If it were not for the subject matter, a recent class at College Park High School would have been just another science lesson for the students. Instead, their questions quickly crossed into an ongoing national debate.
"Why don't some people want stem cell research to happen?" asked student Rashan Rahimi.
"Really, the debate centers around where the source of the stem cells is," replied UC professor David Schaffer, Ph.D.
Schaffer is a professor of bio-engineering at the University California. His lecture is part of a statewide education program sponsored by the voter-created California Institute for Regenerative Medicine. It covered the science of stem cells, from those cultivated using adult skin cells, to those created from surplus human embryos.
"Some people view this as controversial. Some people view this as ethically acceptable to them. I won't make any judgement about that. My job is to provide the facts to enable people to make their own judgements," Schaffer said.
The students ranged from sophomores to seniors, and varied in what they know and believe about stem cell research.
"I had no clue what it was. So, I was interested in what the whole controversy was about," said student Rachel Validum.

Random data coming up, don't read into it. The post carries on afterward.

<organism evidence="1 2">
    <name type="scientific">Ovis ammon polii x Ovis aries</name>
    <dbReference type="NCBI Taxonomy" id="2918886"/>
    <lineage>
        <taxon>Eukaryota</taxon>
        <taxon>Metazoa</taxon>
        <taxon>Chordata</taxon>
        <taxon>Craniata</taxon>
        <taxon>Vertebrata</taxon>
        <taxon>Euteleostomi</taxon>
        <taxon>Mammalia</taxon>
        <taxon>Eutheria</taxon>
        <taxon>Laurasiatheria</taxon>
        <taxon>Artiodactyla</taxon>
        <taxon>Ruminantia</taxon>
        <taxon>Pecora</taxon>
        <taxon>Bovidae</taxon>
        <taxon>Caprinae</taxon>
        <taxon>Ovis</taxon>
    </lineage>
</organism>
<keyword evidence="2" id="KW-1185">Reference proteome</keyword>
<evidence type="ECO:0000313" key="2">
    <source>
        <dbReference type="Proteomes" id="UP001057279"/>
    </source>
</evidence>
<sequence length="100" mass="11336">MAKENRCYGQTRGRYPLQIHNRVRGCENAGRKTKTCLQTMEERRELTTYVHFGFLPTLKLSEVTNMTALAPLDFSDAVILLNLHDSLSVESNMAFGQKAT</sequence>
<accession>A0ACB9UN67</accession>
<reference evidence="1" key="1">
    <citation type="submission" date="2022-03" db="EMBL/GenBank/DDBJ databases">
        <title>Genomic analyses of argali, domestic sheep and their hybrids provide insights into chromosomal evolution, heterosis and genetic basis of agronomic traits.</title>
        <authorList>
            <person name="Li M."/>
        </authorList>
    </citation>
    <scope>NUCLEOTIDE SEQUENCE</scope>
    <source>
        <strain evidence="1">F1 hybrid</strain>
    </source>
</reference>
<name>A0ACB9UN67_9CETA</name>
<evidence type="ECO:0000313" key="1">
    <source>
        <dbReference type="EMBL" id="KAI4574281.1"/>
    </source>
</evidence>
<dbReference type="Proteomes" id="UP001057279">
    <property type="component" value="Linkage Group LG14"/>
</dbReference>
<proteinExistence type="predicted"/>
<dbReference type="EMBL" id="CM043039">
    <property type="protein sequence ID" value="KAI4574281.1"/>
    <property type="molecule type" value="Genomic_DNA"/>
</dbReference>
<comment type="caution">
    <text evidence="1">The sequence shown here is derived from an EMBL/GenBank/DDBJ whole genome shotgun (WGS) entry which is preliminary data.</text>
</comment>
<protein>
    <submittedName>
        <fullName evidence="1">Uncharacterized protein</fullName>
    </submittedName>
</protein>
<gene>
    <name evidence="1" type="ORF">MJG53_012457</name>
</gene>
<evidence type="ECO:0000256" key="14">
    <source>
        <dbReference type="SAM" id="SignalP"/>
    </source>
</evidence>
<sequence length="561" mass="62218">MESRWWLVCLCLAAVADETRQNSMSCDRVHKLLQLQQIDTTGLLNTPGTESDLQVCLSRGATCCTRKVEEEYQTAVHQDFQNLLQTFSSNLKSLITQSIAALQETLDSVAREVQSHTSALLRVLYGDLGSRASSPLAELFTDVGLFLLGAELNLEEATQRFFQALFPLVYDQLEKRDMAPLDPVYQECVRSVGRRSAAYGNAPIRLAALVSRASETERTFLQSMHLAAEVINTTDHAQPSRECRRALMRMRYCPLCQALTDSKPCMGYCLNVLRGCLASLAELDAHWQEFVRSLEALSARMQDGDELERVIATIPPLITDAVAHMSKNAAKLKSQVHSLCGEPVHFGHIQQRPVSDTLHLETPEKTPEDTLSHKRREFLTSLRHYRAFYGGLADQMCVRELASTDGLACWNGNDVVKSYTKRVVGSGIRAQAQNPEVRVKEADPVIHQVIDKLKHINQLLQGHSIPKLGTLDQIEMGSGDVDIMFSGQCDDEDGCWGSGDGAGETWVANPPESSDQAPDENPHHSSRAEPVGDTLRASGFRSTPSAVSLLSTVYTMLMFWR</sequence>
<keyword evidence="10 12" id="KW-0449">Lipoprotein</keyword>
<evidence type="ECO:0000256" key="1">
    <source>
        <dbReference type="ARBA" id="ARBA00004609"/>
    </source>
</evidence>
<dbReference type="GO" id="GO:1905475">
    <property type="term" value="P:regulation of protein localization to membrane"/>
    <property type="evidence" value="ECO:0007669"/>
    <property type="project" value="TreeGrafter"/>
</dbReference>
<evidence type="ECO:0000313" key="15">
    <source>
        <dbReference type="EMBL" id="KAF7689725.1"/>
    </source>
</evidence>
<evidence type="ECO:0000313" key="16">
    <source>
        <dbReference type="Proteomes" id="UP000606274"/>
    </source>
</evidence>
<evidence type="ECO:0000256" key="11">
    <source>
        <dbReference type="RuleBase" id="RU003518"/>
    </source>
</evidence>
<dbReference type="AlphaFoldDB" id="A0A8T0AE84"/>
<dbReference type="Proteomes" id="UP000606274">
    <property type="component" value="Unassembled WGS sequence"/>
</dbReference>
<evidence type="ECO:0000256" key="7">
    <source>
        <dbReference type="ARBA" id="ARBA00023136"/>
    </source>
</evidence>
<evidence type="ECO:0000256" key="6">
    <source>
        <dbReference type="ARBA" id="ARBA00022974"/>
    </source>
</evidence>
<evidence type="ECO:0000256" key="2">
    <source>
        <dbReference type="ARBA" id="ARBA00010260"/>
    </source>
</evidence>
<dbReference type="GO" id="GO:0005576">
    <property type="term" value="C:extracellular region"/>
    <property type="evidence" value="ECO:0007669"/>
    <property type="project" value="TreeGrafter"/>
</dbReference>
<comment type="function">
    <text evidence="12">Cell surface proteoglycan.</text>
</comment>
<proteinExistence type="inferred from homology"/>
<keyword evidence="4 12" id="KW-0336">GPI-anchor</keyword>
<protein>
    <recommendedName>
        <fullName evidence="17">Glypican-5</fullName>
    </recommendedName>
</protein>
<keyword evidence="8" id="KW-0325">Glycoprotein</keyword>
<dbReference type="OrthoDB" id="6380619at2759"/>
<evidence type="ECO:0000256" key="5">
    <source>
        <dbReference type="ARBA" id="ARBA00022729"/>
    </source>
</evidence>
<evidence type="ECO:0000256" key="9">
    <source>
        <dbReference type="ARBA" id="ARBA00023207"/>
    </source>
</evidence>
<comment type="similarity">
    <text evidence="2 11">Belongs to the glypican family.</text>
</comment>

"Me being a Muslim who believes in Islam, I think it's wrong when you kill an embryo," said student Rashan Rhamimi.
"Just curious... Like, if people were just more accepting of it in the past, like how far could we have gone by now?" wondered junior Jeff Oliver.
The 90-minute lecture also focused on the promise of stem cell therapies for ailments ranging from Parkinson's to heart disease. While he has given dozens of lectures on stem cell research, Schaffer says this was his first to high school students, who he points out, will soon weigh in on the issue as voters.
"And, based upon some of the questions they were asking, it encourages me that I was potentially getting through to them and they were walking away from here with some knowledge that they didn't have," he said.
Wednesday was International Stem Cell Awareness Day and CIRM announced winners of its worldwide poetry contest on stem cells. To check out the winning entries, click on the link below.